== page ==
Twenty years ago today, the original gray-box Playstation debuted in Japan. Originally intended as a CD-ROM adapter for Nintendo, the Mario factory soon spurned Sony, so Sony decided to do it alone, which changed the face of gaming in the process. When it finally came to American shores in September of 1995 and my grandma bought me one that Christmas to the immense dismay of my parents, I quickly tumbled down a gaming rabbit hole that I still have yet to recover from.
The original Playstation brought 3D graphics to console gaming and neither Sony or I have ever looked back. So many titles that define gaming today were started on that 32-bit box, so here’s your trip back down memory lane to commemorate the gaming greatness that was unleashed on the world 20 years back. I present to you the top 16 Playstation games of all time. Jesus, I feel old.
16. “NFL GameDay 99”
Before Madden’s exclusive contract and before the 2K series changed the game, NFL GameDay was the Playstation football series of choice. Compared to Madden, it was simply the better game. The 99 version had Terrell Davis on the cover, and if you can’t remember who Terrell Davis is, you’re too young to be reading this list.
15. “Syphon Filter 2”
A generation before Sam Fisher, Gabe Logan saved the world from danger in the ultimate spy series of the ’90s: “Syphon Filter.” A killer virus was about to be weaponized, and only you could hunt down the men with the cure. Even after you save the day, your girl gets shot by a traitor and you blast him into the tail rotor of a helicopter with an automatic shotgun. There were few things cooler to an action movie-obsessed 10-year-old.
14. “Tekken 3”
Fighting games were never my thing, but it’s hard to deny the graphical prowess of this arcade transfer. Before this, all fighting games were 2D SNES-style sprites. Tekken changed the game, quite literally, by showing the pure power of the Playstation’s graphics processor. You used to have to leave home with a sock full of quarters for this kind of gaming. Now, you could play on your couch, quarters and socks intact.
13. “Vagrant Story”
Perhaps more important than the Playstation’s graphical advancements was the more mature take on video game storytelling. Sony proved that while there is a place for collecting cute creatures, saving the princess over and over again, and making an Italian plumber stomp on turtles, gaming could also be an art form. The incredibly detailed and mature plot in “Vagrant Story” was crafted brilliantly, effortlessly merging storytelling and gameplay.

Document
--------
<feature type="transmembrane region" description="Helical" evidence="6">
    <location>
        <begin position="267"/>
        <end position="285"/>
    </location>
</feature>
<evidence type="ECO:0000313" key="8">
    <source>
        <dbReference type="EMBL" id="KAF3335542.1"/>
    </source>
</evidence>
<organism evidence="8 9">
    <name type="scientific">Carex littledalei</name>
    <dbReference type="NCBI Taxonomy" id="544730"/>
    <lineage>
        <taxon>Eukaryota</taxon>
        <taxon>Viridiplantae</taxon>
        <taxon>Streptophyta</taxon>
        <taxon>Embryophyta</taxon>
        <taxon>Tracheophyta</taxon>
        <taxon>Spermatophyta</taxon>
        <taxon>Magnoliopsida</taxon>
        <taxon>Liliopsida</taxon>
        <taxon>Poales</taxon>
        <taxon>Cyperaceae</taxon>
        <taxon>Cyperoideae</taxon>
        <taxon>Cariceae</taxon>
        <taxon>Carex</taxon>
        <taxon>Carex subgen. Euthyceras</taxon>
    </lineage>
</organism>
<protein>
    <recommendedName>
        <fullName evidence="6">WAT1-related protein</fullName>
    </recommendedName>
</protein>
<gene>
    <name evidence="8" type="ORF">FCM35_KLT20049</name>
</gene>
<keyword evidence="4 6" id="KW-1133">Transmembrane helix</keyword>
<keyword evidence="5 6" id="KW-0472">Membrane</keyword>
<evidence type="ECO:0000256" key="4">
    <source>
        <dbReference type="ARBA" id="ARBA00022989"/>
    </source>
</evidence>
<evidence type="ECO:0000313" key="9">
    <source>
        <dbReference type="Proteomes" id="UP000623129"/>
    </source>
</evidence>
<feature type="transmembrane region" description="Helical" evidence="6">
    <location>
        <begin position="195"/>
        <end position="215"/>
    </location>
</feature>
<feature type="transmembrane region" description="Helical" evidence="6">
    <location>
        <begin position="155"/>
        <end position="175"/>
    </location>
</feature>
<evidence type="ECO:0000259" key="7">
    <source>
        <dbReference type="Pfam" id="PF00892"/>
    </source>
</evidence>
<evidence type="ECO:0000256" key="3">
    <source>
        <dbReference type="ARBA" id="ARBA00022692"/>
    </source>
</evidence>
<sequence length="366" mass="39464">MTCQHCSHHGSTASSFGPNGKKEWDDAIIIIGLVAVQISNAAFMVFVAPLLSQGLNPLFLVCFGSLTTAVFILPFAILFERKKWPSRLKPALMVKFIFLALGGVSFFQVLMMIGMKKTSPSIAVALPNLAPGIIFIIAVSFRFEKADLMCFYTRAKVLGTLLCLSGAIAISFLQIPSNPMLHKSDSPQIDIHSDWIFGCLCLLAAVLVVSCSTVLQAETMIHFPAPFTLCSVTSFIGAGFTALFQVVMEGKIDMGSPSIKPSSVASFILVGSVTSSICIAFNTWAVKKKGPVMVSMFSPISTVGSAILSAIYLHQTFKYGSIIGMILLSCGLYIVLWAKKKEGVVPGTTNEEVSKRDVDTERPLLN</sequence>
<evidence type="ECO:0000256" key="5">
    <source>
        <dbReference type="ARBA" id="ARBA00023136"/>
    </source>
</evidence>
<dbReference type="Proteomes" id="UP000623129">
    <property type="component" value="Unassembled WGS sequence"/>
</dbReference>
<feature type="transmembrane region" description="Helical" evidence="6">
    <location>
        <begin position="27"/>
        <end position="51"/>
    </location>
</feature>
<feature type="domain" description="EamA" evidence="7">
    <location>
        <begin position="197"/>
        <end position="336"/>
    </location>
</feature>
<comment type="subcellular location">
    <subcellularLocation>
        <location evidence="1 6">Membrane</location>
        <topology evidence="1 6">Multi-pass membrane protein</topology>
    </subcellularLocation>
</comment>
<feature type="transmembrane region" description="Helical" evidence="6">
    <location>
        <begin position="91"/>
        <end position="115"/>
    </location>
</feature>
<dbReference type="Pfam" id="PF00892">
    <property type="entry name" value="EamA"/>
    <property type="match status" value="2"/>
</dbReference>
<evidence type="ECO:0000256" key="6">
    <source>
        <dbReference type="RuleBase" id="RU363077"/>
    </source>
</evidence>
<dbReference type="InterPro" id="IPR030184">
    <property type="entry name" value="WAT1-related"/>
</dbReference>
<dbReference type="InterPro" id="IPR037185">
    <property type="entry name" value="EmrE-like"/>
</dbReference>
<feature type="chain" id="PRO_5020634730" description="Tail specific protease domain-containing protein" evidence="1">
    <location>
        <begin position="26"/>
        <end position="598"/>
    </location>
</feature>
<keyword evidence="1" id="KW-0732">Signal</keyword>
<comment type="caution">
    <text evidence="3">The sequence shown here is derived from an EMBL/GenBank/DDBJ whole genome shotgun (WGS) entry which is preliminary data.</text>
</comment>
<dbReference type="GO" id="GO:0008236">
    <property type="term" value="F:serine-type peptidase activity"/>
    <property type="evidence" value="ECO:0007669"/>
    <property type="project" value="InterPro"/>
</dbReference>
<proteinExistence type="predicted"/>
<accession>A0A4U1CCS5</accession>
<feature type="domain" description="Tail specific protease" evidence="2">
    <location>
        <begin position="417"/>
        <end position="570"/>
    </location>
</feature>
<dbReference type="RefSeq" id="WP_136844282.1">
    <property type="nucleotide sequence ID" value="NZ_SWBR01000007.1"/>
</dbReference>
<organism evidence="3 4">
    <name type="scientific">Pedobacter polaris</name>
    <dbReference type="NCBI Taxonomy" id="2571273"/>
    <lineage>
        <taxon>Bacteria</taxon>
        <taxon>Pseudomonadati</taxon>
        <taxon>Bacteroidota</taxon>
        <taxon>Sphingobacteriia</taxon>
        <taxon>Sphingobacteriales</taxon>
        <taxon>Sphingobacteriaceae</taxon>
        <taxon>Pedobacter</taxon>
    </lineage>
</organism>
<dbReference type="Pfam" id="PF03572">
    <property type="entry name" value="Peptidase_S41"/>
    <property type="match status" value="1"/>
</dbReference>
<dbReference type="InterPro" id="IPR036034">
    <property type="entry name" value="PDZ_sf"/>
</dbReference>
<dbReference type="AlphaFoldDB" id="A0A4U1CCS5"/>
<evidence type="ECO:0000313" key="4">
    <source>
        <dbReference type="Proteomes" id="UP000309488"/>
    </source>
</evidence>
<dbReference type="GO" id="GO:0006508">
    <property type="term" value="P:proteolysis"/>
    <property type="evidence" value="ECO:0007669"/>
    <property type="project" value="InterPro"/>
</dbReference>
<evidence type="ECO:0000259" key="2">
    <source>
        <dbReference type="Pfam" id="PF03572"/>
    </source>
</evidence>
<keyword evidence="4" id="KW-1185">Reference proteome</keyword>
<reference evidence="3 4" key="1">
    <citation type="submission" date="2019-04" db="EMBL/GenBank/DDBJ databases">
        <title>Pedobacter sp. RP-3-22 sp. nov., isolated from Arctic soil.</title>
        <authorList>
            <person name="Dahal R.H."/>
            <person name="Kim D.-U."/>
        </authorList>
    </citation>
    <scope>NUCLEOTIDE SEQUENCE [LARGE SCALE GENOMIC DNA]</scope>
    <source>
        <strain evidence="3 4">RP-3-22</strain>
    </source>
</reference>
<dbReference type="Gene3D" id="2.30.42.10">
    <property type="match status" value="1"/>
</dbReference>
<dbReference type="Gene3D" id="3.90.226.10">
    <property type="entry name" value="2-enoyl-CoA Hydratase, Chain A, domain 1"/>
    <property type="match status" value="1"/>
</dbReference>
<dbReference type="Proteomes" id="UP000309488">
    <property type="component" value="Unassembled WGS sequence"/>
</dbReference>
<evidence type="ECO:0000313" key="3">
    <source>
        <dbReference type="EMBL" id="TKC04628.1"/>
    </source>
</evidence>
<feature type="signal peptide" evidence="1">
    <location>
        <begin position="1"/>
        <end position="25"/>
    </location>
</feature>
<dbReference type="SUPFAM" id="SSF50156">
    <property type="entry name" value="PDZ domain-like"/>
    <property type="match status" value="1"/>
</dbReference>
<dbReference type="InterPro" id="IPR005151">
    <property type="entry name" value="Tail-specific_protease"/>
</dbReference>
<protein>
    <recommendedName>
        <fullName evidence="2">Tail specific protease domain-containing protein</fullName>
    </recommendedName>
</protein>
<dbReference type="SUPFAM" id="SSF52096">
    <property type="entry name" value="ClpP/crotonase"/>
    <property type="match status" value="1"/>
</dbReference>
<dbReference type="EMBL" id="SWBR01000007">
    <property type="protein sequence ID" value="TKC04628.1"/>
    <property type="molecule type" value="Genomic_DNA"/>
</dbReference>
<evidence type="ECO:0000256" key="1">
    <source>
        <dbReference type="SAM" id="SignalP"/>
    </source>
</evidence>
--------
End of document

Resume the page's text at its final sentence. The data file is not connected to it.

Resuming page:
12. “Tony Hawk Pro Skater 2”
For all that the Tony Hawk series accomplished in the ’90s, perhaps most impressive was that it made skateboarding actually seem cool. By ramping up the tricks and dialing down the gravity, millions of kids who had no interest in ever actually being a sk8er boi would be popping tricks left and right on their televisions. “Pro Skater 2” improved on the original and turned the series into a must-play when hanging out with your friends to see if you could beat each others’ scores.
11. “Silent Hill”
“Silent Hill” didn’t try to scare you with hordes of monsters you had to gun down with an assault rifle. “Silent Hill” never jumped out at you to make you scream. Silent Hill was just creepier than all hell because it messed with your head. The game instilled a sense of psychological terror way beyond what anyone could have expected from Sega or Nintendo in the years before. While your parents told you games were for kids, “Silent Hill” had you try to find your missing daughter in a creepy town populated by a murderous cult.
10. “Breath Of Fire III”
You’ll learn through the rest of the top 10 that old school RPGs were a big part of my gaming preference, and “Breath of Fire III” makes the list not because of its graphics, which were no giant leap forward, but because of its very adult story and undeniably addicting gameplay. God tried to save the world from the dragon people, and to do so, he savagely murdered them all while they refused to fight back. Doesn’t that just beat all? Questioning religious dogma is a stage everyone goes through as a teenager, whether these questions affirm their beliefs or abandon them, and the idea that the god of this world might not be as omnipotent as it seems perfectly struck a chord with me at that age.
9. “Crash Team Racing”
“Crash Team Racing,” or “CTR,” was undeniably a blatant “Mario Kart” knockoff during its heyday. While its origins may be uninspired, the gameplay was most definitely not. Capitalizing on why “Mario Kart” was fun in the first place, “CTR” used the characters from Playstation’s “Crash Bandicoot” series to great effect and stole countless hours of my life as I zoomed around tracks with my brother. It’s an easy enough game that literally anyone can play, but nuanced enough that only the best can win every time.
8. “Tomb Raider 2”